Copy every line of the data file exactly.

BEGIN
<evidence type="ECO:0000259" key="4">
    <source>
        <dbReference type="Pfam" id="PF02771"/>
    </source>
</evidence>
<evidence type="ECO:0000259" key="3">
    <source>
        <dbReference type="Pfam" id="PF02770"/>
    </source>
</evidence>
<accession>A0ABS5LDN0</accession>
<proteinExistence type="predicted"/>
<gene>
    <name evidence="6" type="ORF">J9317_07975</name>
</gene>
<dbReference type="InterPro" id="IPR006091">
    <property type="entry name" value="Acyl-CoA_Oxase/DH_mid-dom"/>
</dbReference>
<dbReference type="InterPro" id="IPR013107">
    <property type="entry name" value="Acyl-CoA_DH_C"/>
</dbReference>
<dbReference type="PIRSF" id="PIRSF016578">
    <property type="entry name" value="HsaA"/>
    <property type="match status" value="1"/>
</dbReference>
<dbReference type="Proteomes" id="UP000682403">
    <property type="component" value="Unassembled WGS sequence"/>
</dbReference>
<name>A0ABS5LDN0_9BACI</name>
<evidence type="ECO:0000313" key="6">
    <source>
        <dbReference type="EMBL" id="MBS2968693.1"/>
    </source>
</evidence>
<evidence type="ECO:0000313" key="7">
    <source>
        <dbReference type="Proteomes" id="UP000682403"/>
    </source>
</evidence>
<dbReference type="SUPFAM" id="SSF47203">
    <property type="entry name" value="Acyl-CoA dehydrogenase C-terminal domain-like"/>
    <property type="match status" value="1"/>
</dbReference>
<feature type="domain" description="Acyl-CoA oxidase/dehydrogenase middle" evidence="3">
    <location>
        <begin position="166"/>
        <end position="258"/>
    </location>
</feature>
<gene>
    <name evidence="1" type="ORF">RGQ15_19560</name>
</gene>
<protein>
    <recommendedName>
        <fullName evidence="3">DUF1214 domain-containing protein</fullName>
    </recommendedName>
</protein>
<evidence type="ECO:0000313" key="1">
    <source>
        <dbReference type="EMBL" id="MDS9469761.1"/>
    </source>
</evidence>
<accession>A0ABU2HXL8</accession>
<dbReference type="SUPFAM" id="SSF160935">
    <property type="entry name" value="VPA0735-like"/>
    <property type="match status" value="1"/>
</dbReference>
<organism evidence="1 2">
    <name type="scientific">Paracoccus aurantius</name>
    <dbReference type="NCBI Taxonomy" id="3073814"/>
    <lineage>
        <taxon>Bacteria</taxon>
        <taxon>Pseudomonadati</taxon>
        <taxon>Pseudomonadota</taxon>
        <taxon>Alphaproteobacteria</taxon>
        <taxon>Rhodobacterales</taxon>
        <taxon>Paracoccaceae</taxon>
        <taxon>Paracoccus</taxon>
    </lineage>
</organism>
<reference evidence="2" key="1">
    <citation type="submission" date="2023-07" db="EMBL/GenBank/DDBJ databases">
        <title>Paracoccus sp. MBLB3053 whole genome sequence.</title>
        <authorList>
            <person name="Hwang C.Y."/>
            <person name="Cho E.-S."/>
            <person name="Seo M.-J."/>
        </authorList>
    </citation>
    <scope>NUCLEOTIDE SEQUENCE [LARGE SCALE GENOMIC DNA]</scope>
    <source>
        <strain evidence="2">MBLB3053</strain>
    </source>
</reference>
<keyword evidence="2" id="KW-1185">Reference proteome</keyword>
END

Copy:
<evidence type="ECO:0000259" key="4">
    <source>
        <dbReference type="Pfam" id="PF02771"/>
    </source>
</evidence>
<evidence type="ECO:0000259" key="3">
    <source>
        <dbReference type="Pfam" id="PF02770"/>
    </source>
</evidence>
<accession>A0ABS5LDN0</accession>
<proteinExistence type="predicted"/>
<gene>
    <name evidence="6" type="ORF">J9317_07975</name>
</gene>
<dbReference type="InterPro" id="IPR006091">
    <property type="entry name" value="Acyl-CoA_Oxase/DH_mid-dom"/>
</dbReference>
<dbReference type="InterPro" id="IPR013107">
    <property type="entry name" value="Acyl-CoA_DH_C"/>
</dbReference>
<dbReference type="PIRSF" id="PIRSF016578">
    <property type="entry name" value="HsaA"/>
    <property type="match status" value="1"/>
</dbReference>
<dbReference type="Proteomes" id="UP000682403">
    <property type="component" value="Unassembled WGS sequence"/>
</dbReference>
<name>A0ABS5LDN0_9BACI</name>
<evidence type="ECO:0000313" key="6">
    <source>
        <dbReference type="EMBL" id="MBS2968693.1"/>
    </source>
</evidence>
<evidence type="ECO:0000313" key="7">
    <source>
        <dbReference type="Proteomes" id="UP000682403"/>
    </source>
</evidence>
<dbReference type="SUPFAM" id="SSF47203">
    <property type="entry name" value="Acyl-CoA dehydrogenase C-terminal domain-like"/>
    <property type="match status" value="1"/>
</dbReference>
<feature type="domain" description="Acyl-CoA oxidase/dehydrogenase middle" evidence="3">
    <location>
        <begin position="166"/>
        <end position="258"/>
    </location>
</feature>
<gene>
    <name evidence="1" type="ORF">RGQ15_19560</name>
</gene>
<protein>
    <recommendedName>
        <fullName evidence="3">DUF1214 domain-containing protein</fullName>
    </recommendedName>
</protein>
<evidence type="ECO:0000313" key="1">
    <source>
        <dbReference type="EMBL" id="MDS9469761.1"/>
    </source>
</evidence>
<accession>A0ABU2HXL8</accession>
<dbReference type="SUPFAM" id="SSF160935">
    <property type="entry name" value="VPA0735-like"/>
    <property type="match status" value="1"/>
</dbReference>
<organism evidence="1 2">
    <name type="scientific">Paracoccus aurantius</name>
    <dbReference type="NCBI Taxonomy" id="3073814"/>
    <lineage>
        <taxon>Bacteria</taxon>
        <taxon>Pseudomonadati</taxon>
        <taxon>Pseudomonadota</taxon>
        <taxon>Alphaproteobacteria</taxon>
        <taxon>Rhodobacterales</taxon>
        <taxon>Paracoccaceae</taxon>
        <taxon>Paracoccus</taxon>
    </lineage>
</organism>
<reference evidence="2" key="1">
    <citation type="submission" date="2023-07" db="EMBL/GenBank/DDBJ databases">
        <title>Paracoccus sp. MBLB3053 whole genome sequence.</title>
        <authorList>
            <person name="Hwang C.Y."/>
            <person name="Cho E.-S."/>
            <person name="Seo M.-J."/>
        </authorList>
    </citation>
    <scope>NUCLEOTIDE SEQUENCE [LARGE SCALE GENOMIC DNA]</scope>
    <source>
        <strain evidence="2">MBLB3053</strain>
    </source>
</reference>
<keyword evidence="2" id="KW-1185">Reference proteome</keyword>